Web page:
February 26, 2007

My 12 Favorite Signs in Hong Kong

On a vacation in Hong Kong in January, I kept noticing terrific signs that you’d never see in the U.S. I took pictures of a bunch of them, and here are some of my favorites.

water-hose.jpeg
I’ve seen “Caution: Wet Floor” signs, but never one warning me about a garden hose. Speaking of watering…

call-of-nature.jpeg
I thought it was fantastic that they actually said “call of nature” on a public sign like this. Some signs, however, were more direct…

urination.jpeg
Posted in a public park. I loved the graphic. And speaking of urination…

toilet-paper.jpeg
Posted in a public restroom. There was just one toilet paper dispenser for half a dozen stalls; if you expected to need any, you had to get enough, in advance, from that single dispenser.

stay-and-vend.jpeg
In the U.S., this would be “No Vending!” or a similarly strongly worded statement.

sudden-pushing-out.jpeg
The wording of this one made me smile.

drying-linen.jpeg
Posted in a public park. What, without this sign there’d be sheets drying in the trees?

contact-with-birds.jpeg
Posted in a zoo, the aviary of which was closed. Yes, bird flu is a big concern in Hong Kong.

disinfectant.jpeg
There were lots of signs like this one, which was posted in the elevator of a bank building. Public hand sanitizer dispensers were scattered throughout the building. And it was a good thing, too, considering all the bird flu worries.

relocation-services.jpeg
This was on the inside of a moving van door, and since the door was swung around to the outside of the truck, it was visible to people on the sidewalk. How weirdly polite.

releasing-fish.jpeg
Posted near a pond in a public park. Really, people have to be told not to do this?

mosquitos.jpeg
I didn’t see any mosquitos in Hong Kong—no doubt thanks to the hard work of the public health officials, who use signs like these to scare residents into action.

12 Responses to “My 12 Favorite Signs in Hong Kong”

  1. henhao said:

    “no doubt thanks to the hard work of the public health officials, who use signs like these to scare residents into action.” – or scare the insects off.

  2. bradshaw said:

    To release a fish or a terrapin or animal of the kind is considered saving a life by the buddhist, and is seen as a very noble act by most Chinese.

  3. OUtlET » Blog Archive » The Central - Mid-Levels Escalator / Hong Kong’s moving landmark said:

    […] you to “Beware of sudden pushing out door” (for other examples of these signs, see My 12 Favorite Signs in Hong Kong on […]

  4. Jason said:

    “Posted near a pond in a public park. Really, people have to be told not to do this?” — Releasing living fishes and turtles is Chinese buddhist’s tradition. They purchase living animals like fishes, turtles, frogs and release them to save their lifes.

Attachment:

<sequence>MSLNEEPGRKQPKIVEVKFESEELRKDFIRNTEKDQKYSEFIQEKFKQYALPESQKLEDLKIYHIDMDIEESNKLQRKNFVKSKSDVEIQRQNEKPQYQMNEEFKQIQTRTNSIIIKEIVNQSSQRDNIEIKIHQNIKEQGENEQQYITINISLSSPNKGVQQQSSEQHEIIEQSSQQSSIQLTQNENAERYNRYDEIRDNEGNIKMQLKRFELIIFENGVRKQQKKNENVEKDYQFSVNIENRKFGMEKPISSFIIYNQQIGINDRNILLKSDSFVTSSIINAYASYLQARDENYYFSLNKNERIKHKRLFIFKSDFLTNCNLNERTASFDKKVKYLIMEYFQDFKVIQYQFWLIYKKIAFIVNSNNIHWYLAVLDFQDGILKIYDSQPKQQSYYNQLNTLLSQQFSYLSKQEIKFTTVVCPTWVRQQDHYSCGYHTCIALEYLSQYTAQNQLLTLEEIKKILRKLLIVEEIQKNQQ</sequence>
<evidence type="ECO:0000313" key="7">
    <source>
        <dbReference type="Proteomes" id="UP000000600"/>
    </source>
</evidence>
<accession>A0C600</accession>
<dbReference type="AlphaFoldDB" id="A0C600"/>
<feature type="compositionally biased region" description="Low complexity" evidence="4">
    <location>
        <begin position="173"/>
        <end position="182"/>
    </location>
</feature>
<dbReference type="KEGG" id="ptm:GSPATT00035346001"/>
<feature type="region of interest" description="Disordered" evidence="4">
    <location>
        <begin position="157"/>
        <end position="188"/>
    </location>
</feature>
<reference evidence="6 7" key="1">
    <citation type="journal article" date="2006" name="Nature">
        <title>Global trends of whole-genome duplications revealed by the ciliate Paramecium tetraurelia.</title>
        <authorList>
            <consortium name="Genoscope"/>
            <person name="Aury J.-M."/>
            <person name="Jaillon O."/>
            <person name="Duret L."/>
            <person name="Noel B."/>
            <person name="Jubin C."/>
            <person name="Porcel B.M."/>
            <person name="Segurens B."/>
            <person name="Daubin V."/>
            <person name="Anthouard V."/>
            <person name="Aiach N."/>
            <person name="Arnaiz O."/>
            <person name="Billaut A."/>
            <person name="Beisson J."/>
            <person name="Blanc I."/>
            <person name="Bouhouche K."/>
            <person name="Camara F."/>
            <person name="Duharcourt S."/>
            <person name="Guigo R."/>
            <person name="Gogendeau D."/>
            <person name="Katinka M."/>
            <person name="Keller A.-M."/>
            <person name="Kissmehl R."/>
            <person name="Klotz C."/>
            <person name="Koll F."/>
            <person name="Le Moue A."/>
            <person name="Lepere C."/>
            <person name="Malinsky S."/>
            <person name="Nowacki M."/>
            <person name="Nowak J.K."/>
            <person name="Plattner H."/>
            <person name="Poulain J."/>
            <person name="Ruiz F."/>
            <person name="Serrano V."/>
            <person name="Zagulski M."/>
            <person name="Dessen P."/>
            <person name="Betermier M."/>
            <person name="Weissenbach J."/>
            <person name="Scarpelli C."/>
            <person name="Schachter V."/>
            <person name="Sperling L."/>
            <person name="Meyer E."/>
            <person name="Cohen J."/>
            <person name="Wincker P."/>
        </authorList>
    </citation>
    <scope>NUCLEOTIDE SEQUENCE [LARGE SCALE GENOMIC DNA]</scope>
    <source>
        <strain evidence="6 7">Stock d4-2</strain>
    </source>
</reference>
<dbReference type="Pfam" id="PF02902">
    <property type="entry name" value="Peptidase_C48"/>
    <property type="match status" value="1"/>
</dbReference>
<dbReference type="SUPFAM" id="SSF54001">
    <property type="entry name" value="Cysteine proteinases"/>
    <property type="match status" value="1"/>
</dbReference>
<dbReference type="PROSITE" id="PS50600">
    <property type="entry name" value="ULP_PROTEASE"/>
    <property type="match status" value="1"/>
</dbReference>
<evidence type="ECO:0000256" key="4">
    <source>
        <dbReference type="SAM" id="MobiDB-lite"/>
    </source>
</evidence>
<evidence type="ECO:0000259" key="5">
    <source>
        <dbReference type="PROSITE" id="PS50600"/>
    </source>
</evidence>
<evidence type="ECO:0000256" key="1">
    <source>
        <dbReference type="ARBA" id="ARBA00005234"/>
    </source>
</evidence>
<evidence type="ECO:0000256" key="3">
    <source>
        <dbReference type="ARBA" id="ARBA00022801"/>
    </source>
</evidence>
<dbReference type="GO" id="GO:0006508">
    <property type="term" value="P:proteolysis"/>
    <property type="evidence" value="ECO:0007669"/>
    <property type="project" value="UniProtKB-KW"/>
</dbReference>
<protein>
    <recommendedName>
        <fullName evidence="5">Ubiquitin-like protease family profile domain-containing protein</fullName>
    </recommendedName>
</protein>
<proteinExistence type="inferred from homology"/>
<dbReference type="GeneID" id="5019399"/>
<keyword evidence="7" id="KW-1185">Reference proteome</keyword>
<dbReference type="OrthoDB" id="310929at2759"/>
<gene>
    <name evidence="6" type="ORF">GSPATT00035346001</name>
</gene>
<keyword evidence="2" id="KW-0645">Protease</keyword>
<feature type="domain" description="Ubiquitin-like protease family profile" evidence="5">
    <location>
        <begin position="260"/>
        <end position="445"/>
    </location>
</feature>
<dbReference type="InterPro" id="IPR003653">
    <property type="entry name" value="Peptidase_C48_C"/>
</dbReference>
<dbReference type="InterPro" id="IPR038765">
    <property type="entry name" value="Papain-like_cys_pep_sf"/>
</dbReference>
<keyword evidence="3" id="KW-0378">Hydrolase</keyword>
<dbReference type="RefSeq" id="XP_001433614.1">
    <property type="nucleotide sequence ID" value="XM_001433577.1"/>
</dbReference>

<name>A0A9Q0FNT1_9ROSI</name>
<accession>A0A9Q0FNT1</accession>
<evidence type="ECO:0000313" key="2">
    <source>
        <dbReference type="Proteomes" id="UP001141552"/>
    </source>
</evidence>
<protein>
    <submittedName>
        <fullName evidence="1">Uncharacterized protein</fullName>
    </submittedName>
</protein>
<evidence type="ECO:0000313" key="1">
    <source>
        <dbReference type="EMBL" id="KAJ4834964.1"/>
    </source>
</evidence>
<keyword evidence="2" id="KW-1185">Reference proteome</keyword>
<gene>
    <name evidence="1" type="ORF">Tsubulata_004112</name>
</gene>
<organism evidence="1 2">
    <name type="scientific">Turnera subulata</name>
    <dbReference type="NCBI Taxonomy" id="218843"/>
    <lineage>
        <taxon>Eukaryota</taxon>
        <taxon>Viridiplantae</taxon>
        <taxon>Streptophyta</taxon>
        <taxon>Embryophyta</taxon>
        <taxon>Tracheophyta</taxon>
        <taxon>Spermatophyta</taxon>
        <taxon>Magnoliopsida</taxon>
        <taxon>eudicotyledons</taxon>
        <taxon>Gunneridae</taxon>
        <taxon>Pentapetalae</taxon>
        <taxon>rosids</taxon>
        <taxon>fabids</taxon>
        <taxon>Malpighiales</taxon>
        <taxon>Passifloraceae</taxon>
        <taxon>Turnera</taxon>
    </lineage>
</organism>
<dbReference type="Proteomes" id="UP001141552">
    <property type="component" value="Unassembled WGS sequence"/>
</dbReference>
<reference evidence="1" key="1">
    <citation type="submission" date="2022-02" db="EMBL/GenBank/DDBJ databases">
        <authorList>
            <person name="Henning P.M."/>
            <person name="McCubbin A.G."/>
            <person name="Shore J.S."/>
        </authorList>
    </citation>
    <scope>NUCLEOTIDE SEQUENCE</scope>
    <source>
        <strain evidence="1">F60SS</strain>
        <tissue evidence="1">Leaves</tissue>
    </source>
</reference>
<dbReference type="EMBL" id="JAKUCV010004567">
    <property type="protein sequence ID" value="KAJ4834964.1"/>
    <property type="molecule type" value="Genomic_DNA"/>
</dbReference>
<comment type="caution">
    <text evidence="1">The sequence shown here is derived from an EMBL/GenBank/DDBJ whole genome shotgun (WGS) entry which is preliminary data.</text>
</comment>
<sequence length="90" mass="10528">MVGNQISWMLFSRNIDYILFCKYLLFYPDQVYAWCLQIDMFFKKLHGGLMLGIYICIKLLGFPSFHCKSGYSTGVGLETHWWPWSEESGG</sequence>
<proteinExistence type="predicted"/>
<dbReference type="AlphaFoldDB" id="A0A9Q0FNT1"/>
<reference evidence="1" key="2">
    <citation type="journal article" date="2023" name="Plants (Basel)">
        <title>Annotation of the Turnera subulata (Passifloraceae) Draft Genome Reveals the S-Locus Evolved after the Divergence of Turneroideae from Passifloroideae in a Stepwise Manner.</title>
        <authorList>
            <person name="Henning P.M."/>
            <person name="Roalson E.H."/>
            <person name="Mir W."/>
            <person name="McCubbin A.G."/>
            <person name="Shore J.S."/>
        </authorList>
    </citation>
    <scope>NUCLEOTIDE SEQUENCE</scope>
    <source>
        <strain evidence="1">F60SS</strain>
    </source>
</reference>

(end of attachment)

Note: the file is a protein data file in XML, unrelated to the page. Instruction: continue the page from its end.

5. Jason said:

    “Posted in a public park. What, without this sign there’d be sheets drying in the trees?” — Unfortuately, they will. In Asia, dryer is not so popular as in North America.

  6. nehao said:

    Posted in a public park. What, without this sign there’d be sheets drying in the trees?” Not actually the trees. It’s usual to see sheets on the fences in parks of more suburban areas in HK, and somethimes on roundabouts in playgrounds. However, if you stuck to districts like Central and Tsim Sha Tsui, you probably wouldn’t have seen any.

    Mosquitos don’t come out in cold weather, definitely not in January. If you had come in spring or summer, you would have had to take that poster seriously.

    Do signs in the United States just say “No vending!”? That’s just so rude!

  7. nehao said:

    Glad to know you enjoyed your vacation in HK! I liked the article on the Central-Mid-Levels escalator on Interesting Thing of the Day. I usually take that escalator for granted.

  8. Joe Kissell said:

    Thanks everyone for your comments, and especially to those who explained the deal with releasing fish and terrapin. I had no idea.

  9. Technology Occupation » web safety: Why It’s Important said:

    […] you to “Beware of sudden pushing out door” (for other examples of these signs, see My 12 Favorite Signs in Hong Kong on […]

  10. My Technology Information » Health Information Management Technology (2002) said:

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  11. Hank Roberts said:

    fish and terrapins

    Problem is the transport and sale of non-native species, which are often far more readily available than local natives, so the Buddhist act — a mercy when the captive animals were local — now is damaging ecologies by releasing nonnatives.

    People do this sort of thing all over the world, causing harm to species and entire ecologies by releasing nonnative individual animals and plants.

    It’s a science education problem that occurs worldwide, not a religious problem, and attempts to explain it go back to Darwin and Huxley.

    Much studied:

    http://www.springerlink.com/index/u225527u20m8r461.pdf

  12. Misa said:

    In fiji most travellers pee on the highway roadside, that urinating sign we need it.